dispute with the author. Wood's book is full of acceptable insights
on a long list of novelists and topics--on Naipaul, whose A House
for Mr. Biswas is a particular favorite; on Chekhov and Giovanni
Verga; on Nabokov (good at metaphor); on John Updike (not a
favorite--we know from Wood's attack on him in The Broken Estate
that he is judged incapable of that Jamesian "embarrassingly").
Wood takes seriously the duty of criticism to judge.

There is a problem that he regards as peculiarly American: the
conflict between the desire of writers to use all their linguistic
resources and their need to represent in a plausible way the
language and perceptions to be expected of characters less amply
endowed. Wood here judges Thomas Pynchon, David Foster Wallace, and
Don DeLillo to fall short. Even the admired Saul Bellow is gently
reproved for letting Tommy Wilhelm, in Seize the Day, perceive the
beauty of the ash on old Mr. Rappaport's cigar, though Wood himself
perceives it and is indeed so fond of it that later in the book he
pays it a return visit.

Bellow is, for good reason, one of Wood's heroes, but his main hero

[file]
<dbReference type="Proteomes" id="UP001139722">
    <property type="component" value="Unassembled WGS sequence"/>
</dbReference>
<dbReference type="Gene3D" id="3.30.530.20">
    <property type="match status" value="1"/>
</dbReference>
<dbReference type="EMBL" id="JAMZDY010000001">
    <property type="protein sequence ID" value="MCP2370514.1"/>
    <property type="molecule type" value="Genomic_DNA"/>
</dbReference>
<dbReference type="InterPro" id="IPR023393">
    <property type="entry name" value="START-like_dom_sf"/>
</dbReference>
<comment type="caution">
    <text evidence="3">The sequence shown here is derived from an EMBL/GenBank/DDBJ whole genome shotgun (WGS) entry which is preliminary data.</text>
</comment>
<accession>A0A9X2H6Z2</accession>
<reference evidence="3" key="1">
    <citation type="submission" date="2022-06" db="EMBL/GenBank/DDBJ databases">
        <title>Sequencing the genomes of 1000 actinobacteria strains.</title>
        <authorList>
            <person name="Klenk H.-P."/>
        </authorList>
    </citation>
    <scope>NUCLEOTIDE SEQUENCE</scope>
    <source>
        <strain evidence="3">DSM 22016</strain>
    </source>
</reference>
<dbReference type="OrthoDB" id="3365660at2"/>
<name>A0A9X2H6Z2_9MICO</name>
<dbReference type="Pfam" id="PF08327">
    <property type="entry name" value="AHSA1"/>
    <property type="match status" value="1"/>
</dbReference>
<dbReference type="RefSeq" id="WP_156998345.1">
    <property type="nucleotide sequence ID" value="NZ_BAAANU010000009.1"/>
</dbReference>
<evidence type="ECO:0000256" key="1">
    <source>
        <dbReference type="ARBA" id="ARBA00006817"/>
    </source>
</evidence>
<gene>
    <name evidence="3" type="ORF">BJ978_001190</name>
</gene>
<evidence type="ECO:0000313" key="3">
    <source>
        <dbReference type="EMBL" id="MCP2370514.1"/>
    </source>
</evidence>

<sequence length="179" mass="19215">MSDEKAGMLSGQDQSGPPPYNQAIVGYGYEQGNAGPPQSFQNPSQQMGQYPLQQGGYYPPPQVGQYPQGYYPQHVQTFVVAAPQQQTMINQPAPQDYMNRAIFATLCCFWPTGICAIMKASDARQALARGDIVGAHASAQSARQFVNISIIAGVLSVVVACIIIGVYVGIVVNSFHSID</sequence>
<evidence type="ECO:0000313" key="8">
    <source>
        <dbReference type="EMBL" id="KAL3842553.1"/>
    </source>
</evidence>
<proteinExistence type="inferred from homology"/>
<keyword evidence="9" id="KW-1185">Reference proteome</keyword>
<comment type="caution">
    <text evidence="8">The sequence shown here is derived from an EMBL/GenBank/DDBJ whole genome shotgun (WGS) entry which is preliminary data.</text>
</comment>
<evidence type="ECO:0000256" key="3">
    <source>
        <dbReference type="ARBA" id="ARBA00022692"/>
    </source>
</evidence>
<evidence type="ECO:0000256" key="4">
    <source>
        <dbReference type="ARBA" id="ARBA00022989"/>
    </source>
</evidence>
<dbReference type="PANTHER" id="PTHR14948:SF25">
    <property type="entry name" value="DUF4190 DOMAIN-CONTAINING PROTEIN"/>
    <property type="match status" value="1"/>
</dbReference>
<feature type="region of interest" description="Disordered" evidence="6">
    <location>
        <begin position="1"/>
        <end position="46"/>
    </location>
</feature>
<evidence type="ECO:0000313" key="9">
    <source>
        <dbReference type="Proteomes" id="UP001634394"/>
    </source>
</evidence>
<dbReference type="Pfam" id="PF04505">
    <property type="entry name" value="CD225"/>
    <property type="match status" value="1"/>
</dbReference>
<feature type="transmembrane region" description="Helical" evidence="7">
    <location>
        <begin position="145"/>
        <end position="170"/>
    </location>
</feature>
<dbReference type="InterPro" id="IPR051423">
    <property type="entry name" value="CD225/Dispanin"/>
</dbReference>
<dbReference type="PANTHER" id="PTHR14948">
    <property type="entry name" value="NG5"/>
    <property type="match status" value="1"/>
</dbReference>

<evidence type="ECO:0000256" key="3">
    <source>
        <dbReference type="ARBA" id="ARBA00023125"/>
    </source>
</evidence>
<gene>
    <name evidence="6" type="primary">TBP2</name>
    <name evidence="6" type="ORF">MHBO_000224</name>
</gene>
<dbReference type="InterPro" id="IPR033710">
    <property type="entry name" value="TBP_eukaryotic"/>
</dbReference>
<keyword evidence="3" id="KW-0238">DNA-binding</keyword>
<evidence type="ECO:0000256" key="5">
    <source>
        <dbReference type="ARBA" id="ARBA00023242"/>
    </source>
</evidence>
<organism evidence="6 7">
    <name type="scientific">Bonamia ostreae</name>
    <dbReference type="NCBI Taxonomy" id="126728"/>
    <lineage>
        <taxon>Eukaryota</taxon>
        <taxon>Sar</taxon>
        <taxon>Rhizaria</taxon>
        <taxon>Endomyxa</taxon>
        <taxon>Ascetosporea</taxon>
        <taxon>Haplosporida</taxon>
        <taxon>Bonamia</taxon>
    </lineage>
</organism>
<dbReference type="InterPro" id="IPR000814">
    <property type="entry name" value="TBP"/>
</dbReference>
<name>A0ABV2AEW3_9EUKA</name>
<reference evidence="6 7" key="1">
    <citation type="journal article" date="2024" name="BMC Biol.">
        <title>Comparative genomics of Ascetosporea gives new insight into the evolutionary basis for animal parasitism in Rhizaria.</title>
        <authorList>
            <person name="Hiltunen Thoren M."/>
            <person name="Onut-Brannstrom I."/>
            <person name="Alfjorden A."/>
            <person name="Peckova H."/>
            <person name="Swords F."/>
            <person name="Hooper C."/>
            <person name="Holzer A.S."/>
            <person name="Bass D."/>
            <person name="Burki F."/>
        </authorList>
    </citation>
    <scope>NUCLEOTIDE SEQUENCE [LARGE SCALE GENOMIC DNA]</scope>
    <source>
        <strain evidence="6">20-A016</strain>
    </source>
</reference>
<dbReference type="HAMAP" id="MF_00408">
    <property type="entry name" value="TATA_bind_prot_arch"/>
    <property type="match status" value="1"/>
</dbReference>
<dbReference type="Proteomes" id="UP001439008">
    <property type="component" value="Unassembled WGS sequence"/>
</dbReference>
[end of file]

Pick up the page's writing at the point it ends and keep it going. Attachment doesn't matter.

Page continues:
is Flaubert, the inventor of an authentic modern realism. A passage
from L'Education sentimentale, inserted to provide a demonstration
of "modern realist narration," is Wood at his best. It concerns
detail, whether included or brilliantly omitted. "How superb and
magnificently isolate these details are- -the women yawning, the
unopened newspapers, the washing quivering in the warm air." Wood
gives many warm and original pages to the matter of detail:
"Literature makes us better noticers of life; we get to practice on
life itself; which in turn makes us better readers of detail in
literature; which in turn makes us better readers of life. And so
on and on." Having noticed, one may praise with discrimination.

The ability to praise convincingly, to communicate disinterested
respect and affection, is a rare critical gift. It is important to
note that Wood, who is often denounced as too scathing, has the
gift of intelligent praise in abundance. It may declare itself in a
single phrase: Muriel Spark's novels are "fiercely composed and
devoutly starved." Marilynne Robinson in Gilead calls a
grandfather's grave "his weedy little mortality patch," and Wood
simply exclaims, "How fine that is"--it seems enough just to say